Sometimes the spotlight can’t locate the lead among the seven voices as they trade sacrosanct but secular melodies between the palms during The Beach Boys’ three-hour performance at the Majestic Theatre in downtown San Antonio on March 19, 2019. For the next two minutes or so, the lead vocalist happens to be Mike Love, the 78-year-old shipmaster of America’s Band. Love sings a teenage tune with a teenage voice, while sporting a retiree at ease look: ball cap, shades and a white goatee that glows once the spotlight locates his teenage soul.
It’s eerie to hear to hear such a pure rendition of “Be True to Your School” 50 years after its initial release. As soon as they hit the airwaves with golden-ray tunes like “The Warmth of the Sun,” The Beach Boys were frozen in eternity, our national psyche haunted ever since. To this day, they stay evergreen in the endless summer, due in part to the yin-yang interchange between the industrious impetus of Love and the lazy luminescence of Brian Wilson. Due in part, more so, to the fixed bright heights of their complex harmonies and the aforementioned sacrosanct melodies. “Don’t Worry Baby.” “In My Room.” “Help Me Rhonda.” “California Girls.” “Good Vibrations.” Tonight, they pop them out like bubblegum, lofting light and breezy verses from their surfin’ so-phony California. Far from escaping or deforming reality, their music, through recreation, speculates the geography of the getaway, shaping secret coves with secret chords. Kokomo, then, exists as a physical place I’ll never visit and a musical space I can travel to free of charge as a listener, anytime.
Age ensures that everything, including evergreens, art and people, comes to an end. Love, who banters between songs like a Clint Eastwood practicing transcendental meditation, dubbed this the “Now and Then” tour, its meaning made apparent through the archival footage projected behind the band. Photo stills, animation and video moved in and out of temporal sync with the songs. Back when television and The Beach Boys caught a wave, the mere broadcast of a live event was enough to draw an audience. Nowadays, The Boys have to deal with a lot more: Yards of footage in the vaults and a media-groomed crowd that expects more than just a live performance. So, Mike Love sings with Mike Love who sings with Mike Love. John Cowsill drums with Dennis Wilson who drums with Denny Wilson. Infinity mirror tricks.
From a band that speaks in absolutes (“If you should ever leave me… the world could show nothing to me,” “Surfin' is the only life/The only way for me”) the asynchronous video conflict with their timelessness. Maybe this supplemental and nonlinear history lesson is meant to evoke nostalgia in an older crowd, many of whom have followed the band for decades and dutifully raise their hands when Love asks them if they’ve seen The Beach Boys before, and dutifully raise their hands again when he asks them if they’ve seen The Beach Boys before in San Antonio, and dutifully raise their hands again when he asks them if they’ve seen The Beach Boys before in San Antonio at the Majestic Theatre (the last time they played the venue was in 2014).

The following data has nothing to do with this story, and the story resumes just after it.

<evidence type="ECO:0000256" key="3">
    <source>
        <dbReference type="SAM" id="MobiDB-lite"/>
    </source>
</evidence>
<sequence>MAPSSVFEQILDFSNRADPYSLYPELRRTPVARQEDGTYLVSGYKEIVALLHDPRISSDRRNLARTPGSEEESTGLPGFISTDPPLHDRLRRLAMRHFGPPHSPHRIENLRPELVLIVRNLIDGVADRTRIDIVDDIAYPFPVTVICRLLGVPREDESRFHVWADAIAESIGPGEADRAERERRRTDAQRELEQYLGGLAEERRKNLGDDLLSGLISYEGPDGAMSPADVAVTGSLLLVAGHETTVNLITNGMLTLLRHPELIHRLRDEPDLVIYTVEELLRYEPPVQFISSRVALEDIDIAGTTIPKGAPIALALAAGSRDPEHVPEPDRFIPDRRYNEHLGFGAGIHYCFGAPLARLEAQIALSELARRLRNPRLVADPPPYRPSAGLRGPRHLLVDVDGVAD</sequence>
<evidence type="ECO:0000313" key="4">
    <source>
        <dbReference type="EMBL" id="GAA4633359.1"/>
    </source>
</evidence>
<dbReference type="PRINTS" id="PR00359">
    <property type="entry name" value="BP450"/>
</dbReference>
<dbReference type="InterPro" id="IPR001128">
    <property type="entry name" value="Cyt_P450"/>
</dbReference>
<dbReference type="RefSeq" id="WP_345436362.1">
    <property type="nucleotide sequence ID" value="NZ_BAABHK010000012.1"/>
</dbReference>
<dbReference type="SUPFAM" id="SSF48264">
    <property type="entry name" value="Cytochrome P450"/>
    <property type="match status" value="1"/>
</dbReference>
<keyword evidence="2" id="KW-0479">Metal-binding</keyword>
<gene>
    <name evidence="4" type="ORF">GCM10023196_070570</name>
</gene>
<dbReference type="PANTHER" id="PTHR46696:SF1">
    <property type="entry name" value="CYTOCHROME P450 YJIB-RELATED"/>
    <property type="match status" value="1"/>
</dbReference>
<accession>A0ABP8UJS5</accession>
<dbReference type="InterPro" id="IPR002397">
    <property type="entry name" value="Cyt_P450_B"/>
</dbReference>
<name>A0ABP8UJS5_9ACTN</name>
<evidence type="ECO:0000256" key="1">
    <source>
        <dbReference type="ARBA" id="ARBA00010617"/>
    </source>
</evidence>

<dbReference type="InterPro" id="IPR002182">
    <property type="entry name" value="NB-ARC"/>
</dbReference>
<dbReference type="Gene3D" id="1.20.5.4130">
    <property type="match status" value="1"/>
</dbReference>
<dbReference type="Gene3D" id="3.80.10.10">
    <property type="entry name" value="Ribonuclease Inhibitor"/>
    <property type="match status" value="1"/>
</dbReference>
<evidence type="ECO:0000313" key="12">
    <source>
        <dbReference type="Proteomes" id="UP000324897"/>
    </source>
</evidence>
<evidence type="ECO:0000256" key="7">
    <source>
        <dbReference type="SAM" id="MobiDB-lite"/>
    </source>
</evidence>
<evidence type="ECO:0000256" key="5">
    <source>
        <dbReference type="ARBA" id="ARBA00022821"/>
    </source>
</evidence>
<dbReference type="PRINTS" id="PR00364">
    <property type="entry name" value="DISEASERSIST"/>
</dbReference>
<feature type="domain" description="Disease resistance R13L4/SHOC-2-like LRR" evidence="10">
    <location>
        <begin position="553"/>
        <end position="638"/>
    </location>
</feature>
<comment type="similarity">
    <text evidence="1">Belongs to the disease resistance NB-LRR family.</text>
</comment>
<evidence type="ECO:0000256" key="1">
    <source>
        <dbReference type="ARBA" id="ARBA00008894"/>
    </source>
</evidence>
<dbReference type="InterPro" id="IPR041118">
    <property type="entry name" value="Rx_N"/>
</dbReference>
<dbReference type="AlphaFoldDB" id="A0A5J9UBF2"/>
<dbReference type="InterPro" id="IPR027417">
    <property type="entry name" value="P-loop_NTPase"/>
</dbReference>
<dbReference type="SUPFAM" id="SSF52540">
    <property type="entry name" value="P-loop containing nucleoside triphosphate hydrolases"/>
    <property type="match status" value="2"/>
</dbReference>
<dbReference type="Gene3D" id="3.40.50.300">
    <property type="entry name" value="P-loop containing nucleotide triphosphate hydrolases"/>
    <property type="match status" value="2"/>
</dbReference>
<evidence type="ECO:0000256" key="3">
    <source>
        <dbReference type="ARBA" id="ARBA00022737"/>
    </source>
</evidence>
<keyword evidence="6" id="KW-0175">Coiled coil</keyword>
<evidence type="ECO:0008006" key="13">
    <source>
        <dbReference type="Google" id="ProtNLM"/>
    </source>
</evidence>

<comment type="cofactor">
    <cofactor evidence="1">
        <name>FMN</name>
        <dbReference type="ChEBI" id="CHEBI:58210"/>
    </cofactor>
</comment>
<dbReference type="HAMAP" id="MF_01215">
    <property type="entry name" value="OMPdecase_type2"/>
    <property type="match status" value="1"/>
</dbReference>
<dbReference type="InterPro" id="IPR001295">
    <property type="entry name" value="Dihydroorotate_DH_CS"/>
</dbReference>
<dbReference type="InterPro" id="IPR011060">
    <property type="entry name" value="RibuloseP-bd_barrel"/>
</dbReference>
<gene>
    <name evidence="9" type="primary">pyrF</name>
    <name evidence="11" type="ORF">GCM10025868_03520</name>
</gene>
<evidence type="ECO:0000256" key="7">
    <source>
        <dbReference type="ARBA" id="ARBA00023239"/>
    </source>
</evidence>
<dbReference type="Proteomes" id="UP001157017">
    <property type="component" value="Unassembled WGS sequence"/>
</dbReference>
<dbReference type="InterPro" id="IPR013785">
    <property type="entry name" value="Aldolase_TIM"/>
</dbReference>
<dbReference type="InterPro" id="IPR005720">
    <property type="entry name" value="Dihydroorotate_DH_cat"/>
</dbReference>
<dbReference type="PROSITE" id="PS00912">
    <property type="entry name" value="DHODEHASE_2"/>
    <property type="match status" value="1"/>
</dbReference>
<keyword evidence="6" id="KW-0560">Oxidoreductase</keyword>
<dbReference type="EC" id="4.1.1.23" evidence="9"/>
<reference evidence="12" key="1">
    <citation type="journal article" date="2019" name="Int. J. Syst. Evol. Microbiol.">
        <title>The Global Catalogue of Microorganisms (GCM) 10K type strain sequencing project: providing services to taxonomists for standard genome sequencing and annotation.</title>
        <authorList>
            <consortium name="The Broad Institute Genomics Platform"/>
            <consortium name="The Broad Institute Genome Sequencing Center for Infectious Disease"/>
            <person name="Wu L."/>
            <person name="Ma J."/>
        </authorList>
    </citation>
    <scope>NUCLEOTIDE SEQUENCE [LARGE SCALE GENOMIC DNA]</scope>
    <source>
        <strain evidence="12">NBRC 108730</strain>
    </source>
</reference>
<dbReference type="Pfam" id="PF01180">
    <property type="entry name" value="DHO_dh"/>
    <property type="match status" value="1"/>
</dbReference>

Nostalgia is a four-letter word in my dictionary. I’ll fathom nostalgia right after my trip to the real hold-it-in-your-hands Kokomo. When Beachheads and pop critics claim nostalgia waters the band’s Fountain of Youth, I don’t buy it. “Little Deuce Coupe” is no vehicle for time travel, “I Get Around” is no travel package blast to the past. The secret juice in their Fountain of Youth is revealed every time they interweave and interlock harmonies when they sing, a cappella, “Their Hearts Were Full of Spring” by The Four Freshmen. The secret chord that David played and it pleased the lord, the sequence of notes on the violin that Genesis P-Orridge never played with Throbbing Gristle, the glossolalia that Antonin Artaud found after his theater of cruelty, the motives behind St. Hildegard of Bingen’s Lingua Ignota still unknown. While others find truth through babble, the Beach Boys find it through accord. Harmony provides them with a clean, direct route to the experience of eternity.
By the time Bruce Johnston croons “Disney Girls” and John Stamos swoons “Forever,” they’re just rubbing it in. Then Stamos chokes up with tears when he tells the crowd he’s recently become a father. At this point, I can’t gauge if his tears are Kokomo tears or “Kokomo” tears, and that’s okay. We’re dealing with absolutes here, not with geographical facts; we’re dealing with pure immersive fantasy fixed in now, then, whenever.
In the meantime, before eternity ages, we have two reincarnations of “The Beach Boys” to enjoy: Mike Love and Bruce Johnston’s band with musical director Scott Totten, and Brian Wilson, Al Jardine and David Marks’ band with musical director Darian Sahanaja. After that, lucky us, we’ll buy tickets to see their holograms in a reunion of the entire surfin’ safari tribe. The video ghosts of Carl and Dennis will join the rest of the family in an act of perpetual hypnotism through complex harmony where now becomes then becomes now, our psyches still trapped inside that snow globe on the cover of Keepin’ the Summer Alive.